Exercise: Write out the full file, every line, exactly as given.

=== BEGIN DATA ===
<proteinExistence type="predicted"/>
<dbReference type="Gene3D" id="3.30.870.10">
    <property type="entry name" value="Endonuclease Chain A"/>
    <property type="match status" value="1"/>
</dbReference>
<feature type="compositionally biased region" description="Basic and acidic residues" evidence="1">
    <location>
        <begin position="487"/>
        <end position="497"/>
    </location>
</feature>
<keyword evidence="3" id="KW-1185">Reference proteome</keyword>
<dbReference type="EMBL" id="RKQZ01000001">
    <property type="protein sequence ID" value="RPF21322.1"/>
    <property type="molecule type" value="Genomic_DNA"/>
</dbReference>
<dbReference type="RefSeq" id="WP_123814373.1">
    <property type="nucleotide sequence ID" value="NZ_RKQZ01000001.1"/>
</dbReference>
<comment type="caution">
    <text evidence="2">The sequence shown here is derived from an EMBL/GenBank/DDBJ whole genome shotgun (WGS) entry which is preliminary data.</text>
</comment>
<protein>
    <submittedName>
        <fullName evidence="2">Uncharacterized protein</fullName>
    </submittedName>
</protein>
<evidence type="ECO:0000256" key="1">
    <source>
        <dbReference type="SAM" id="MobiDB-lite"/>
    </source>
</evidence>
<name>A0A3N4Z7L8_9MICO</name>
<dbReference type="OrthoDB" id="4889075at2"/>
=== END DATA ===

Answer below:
<proteinExistence type="predicted"/>
<dbReference type="Gene3D" id="3.30.870.10">
    <property type="entry name" value="Endonuclease Chain A"/>
    <property type="match status" value="1"/>
</dbReference>
<feature type="compositionally biased region" description="Basic and acidic residues" evidence="1">
    <location>
        <begin position="487"/>
        <end position="497"/>
    </location>
</feature>
<keyword evidence="3" id="KW-1185">Reference proteome</keyword>
<dbReference type="EMBL" id="RKQZ01000001">
    <property type="protein sequence ID" value="RPF21322.1"/>
    <property type="molecule type" value="Genomic_DNA"/>
</dbReference>
<dbReference type="RefSeq" id="WP_123814373.1">
    <property type="nucleotide sequence ID" value="NZ_RKQZ01000001.1"/>
</dbReference>
<comment type="caution">
    <text evidence="2">The sequence shown here is derived from an EMBL/GenBank/DDBJ whole genome shotgun (WGS) entry which is preliminary data.</text>
</comment>
<protein>
    <submittedName>
        <fullName evidence="2">Uncharacterized protein</fullName>
    </submittedName>
</protein>
<evidence type="ECO:0000256" key="1">
    <source>
        <dbReference type="SAM" id="MobiDB-lite"/>
    </source>
</evidence>
<name>A0A3N4Z7L8_9MICO</name>
<dbReference type="OrthoDB" id="4889075at2"/>